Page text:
Who should be Athletes of the Month? Send in your nominations with a quick bio of why this person was nominated. Contact us by email: Durhamtotalsports@gmail.com or @DTotalsports with your vote. Athletes of the Month will be featured in our next issue of Durham Total Sports Magazine.

Athletes of the Month this Issue ...


Alyssa Lajoie - Grade: 12 Monsignor Paul Dwyer

Alyssa was captain of the senior girls volleyball team, she will be playing in OFSSA for mixed doubles tennis (they came in 2nd at LOSSA), she made it to LOSSA for mixed doubles for badminton, she won LOSSA senior girls javelin and is competing in central OFSSA today for senior girls javelin. Alyssa also played volleyball for Durham Attack. She also won senior girls athlete of the year at her athletic banquet. Alyssa will be attending University of Ottawa in the fall.


Kyle Argue - Grade 12 - Brooklin High School Ryan Kyle finished his high school

sports career in style by winning the Senior Male Athlete of the Year. Kyle participated in all six sports seasons during his grade 11 and 12 years at Brooklin High School playing both Rugby (7’s and 15’s) and hockey. During the past two years Kyle has earned four LOSSA team medals (3 silver, 1 gold) and has represented BHS at two OFSAA events and two Ontario Rugby 7’s Championships. He also acted as the co-captain on the Senior Boy’s rugby team and was a huge part of the Bears success over the past two years. Kyle

will studying Sports Management at Brock University in the Fall.

Durham.Totalsportsmagazine.ca Durham.Totalsportsmagazine.ca



By: Oshawa Generals The Oshawa Generals are one of the most prestigious organizations in all of the Canadian Hockey League. With an iconic past dating back to the early 20th century, the Generals have produced memorable NHL’ers such as Bobby Orr, Marc Savard, Eric Lindros, and John Tavares. The Generals are the most successful OHL franchise in Canadian Hockey League History. The Oshawa Generals have 184 graduates to the NHL, have won the Memorial Cup a record five times and the OHL Championship (J. Ross Robertson Cup) 13 times. The Oshawa Generals are a team with deep roots in their hometown and with their dedicated fans.

In the beginning‌ Prior to having any resemblance to the team today, Oshawa had a hockey team that competed in the Midland Hockey League, playing other teams from Bowmanville, Whitby, Port Hope and Cobourg. The team was originally known as the Oshawa Shamrocks, dating back to circa 1908. The team competed in the Ontario Hockey Association. Ed Bradley, an Oshawa businessman, was responsible for putting the team together and bringing junior hockey to Oshawa. During the thirties the team became known as the Oshawa Majors.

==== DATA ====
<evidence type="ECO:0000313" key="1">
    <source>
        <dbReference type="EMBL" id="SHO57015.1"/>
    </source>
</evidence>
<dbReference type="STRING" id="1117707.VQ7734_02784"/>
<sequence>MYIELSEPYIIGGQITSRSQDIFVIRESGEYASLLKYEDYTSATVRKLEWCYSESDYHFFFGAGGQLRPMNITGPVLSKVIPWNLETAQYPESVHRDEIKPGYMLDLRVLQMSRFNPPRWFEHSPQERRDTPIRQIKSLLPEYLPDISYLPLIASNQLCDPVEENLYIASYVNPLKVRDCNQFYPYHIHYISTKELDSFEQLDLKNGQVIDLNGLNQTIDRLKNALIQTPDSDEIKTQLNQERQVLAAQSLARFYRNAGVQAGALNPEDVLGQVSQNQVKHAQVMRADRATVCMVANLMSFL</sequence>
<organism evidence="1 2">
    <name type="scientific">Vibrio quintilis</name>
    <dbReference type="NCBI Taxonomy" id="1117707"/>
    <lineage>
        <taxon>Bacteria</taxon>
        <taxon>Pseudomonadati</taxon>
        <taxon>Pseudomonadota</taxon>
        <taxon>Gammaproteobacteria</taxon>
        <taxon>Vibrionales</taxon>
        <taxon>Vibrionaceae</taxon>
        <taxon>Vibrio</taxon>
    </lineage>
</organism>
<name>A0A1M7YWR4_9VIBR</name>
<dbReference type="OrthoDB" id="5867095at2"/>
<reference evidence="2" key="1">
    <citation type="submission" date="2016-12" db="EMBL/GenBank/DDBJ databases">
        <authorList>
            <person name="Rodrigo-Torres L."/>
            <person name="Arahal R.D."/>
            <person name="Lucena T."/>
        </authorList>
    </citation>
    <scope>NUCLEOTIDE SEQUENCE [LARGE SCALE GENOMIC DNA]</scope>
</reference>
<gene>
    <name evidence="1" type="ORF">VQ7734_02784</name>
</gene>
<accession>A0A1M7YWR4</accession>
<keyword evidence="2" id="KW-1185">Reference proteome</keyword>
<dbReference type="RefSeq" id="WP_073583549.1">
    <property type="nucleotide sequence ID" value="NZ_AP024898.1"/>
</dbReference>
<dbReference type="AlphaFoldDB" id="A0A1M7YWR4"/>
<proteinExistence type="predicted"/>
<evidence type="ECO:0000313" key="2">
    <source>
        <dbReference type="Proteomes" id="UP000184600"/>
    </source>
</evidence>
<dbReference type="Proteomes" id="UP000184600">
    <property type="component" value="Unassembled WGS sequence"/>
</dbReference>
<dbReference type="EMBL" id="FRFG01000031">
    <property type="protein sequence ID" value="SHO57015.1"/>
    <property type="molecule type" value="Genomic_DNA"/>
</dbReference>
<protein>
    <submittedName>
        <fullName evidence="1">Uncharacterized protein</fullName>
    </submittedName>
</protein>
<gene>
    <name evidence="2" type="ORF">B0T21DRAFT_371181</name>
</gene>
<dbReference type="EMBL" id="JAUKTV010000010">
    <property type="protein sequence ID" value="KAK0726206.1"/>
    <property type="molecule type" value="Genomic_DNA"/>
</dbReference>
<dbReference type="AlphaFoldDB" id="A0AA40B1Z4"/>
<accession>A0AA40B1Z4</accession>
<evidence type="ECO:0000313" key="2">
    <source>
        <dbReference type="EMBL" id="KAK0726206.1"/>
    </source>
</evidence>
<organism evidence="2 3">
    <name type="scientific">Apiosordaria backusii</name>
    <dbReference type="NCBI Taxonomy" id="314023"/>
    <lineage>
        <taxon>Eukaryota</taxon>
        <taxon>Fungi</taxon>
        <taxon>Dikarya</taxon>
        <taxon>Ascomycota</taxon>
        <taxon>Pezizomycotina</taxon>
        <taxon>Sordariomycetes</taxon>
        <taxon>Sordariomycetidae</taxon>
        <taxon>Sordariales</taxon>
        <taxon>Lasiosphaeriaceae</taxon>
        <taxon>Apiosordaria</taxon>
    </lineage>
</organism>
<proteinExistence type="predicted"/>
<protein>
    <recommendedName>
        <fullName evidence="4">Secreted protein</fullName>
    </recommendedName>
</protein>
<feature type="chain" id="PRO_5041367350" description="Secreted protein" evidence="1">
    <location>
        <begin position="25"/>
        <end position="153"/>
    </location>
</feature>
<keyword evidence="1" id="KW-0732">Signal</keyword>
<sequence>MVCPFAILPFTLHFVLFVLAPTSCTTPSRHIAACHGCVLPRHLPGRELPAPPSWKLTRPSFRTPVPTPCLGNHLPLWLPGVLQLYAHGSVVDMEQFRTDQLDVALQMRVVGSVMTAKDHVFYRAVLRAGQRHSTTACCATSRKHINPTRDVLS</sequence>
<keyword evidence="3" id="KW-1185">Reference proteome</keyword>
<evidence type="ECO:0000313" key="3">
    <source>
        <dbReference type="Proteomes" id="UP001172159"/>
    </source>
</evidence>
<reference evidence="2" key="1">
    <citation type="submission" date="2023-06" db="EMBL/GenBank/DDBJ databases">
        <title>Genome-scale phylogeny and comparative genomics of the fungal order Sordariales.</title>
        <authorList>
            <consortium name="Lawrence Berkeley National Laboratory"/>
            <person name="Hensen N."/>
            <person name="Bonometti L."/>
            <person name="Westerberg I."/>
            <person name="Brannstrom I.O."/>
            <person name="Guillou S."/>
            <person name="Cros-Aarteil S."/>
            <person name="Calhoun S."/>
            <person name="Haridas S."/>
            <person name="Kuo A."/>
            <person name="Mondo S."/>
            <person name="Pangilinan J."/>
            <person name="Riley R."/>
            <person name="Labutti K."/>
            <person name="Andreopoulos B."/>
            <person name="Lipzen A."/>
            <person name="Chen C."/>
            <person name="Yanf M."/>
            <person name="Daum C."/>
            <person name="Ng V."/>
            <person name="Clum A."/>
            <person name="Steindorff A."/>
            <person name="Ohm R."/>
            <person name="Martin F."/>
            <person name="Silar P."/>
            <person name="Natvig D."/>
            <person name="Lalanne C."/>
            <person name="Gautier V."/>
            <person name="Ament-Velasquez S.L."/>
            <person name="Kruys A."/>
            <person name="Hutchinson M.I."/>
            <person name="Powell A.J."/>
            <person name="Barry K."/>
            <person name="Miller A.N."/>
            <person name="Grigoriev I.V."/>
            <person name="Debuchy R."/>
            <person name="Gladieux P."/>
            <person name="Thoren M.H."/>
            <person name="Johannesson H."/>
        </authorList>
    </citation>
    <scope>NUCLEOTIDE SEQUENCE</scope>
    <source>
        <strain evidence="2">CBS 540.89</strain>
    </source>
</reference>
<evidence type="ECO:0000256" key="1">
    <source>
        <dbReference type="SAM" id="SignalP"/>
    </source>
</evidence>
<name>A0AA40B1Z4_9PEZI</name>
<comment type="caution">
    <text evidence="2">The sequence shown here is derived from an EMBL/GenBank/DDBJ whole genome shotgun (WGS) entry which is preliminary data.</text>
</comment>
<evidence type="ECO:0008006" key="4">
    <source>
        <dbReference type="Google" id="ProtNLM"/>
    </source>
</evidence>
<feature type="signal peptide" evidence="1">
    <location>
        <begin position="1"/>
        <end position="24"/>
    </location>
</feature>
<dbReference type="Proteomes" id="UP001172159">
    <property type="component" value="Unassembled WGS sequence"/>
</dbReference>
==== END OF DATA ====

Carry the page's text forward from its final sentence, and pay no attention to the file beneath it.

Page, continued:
The OHA Dynasty 1937-1944 In 1937 the Oshawa Generals were born. Named after their sponsor, General Motors of Canada. Led by manager Matt Leyden, the Generals captured seven consecutive OHA Championships, and won three memorial cups during the time span. During their OHA dynasty the Generals gained a reputation of keeping their players well looked after. Players received excellent treatment on and off the ice and also around the city. They received privileges at local businesses and sponsors would provide full scholarships for players to attend school. 20 Oshawa Generals from the dynasty became NHL alumni, and of the 20 one was David Bauer, who was inducted into the Hockey Hall of Fame in 1989.

Tragedy and Rebirth 1953-1964 Following a fire in 1953 at Hambly Arena, the team was disbanded and went on a nine-year hiatus. During the nine years some players joined a Senior B team known as the Oshawa Truckmen and played out of Bowmanville, the team then became known as the Whitby Dunlops. Following negotiations with the Boston Bruins, Oshawa Generals manager Wren Blair joined an agreement with the Bruins president Weston Adams. The agreement was built around a new arena being constructed for the new Oshawa Generals team that Wren was putting together. The Oshawa Civic Auditorium would open its doors in 1964. While the Civic was under construction the team played their home games out of the Maple Leaf Gardens, competing in the Junior A League. In 1963 the Metro Junior A League was disbanded, and the Generals once again played in the OHA.



The Bobby Orr Years 1962-1966

A New Home 2004 - Present

During the 1964-65 season the Generals moved in to their new home at the Civic Auditorium. That season Orr broke his own record, scoring 34 goals. During the 1965-66 season, the team returned to the Memorial Cup, led by Captain Orr. The team had not had a Memorial Cup appearance in 22 years. Bobby Orr scored 38 goals during the season, and helped the team defeat the Kitchener Rangers to win the J. Ross Roberston Cup. During the Memorial Cup Series, Orr played injured for the majority of the time, the team lost to the Edmonton Oil Kings in six games. After that season ended many players graduated from the team and moved on, manager Blair Wren became the GM of the NHL’S Minnesota North Stars, and Bobby Orr went on to play for the Boston Bruins.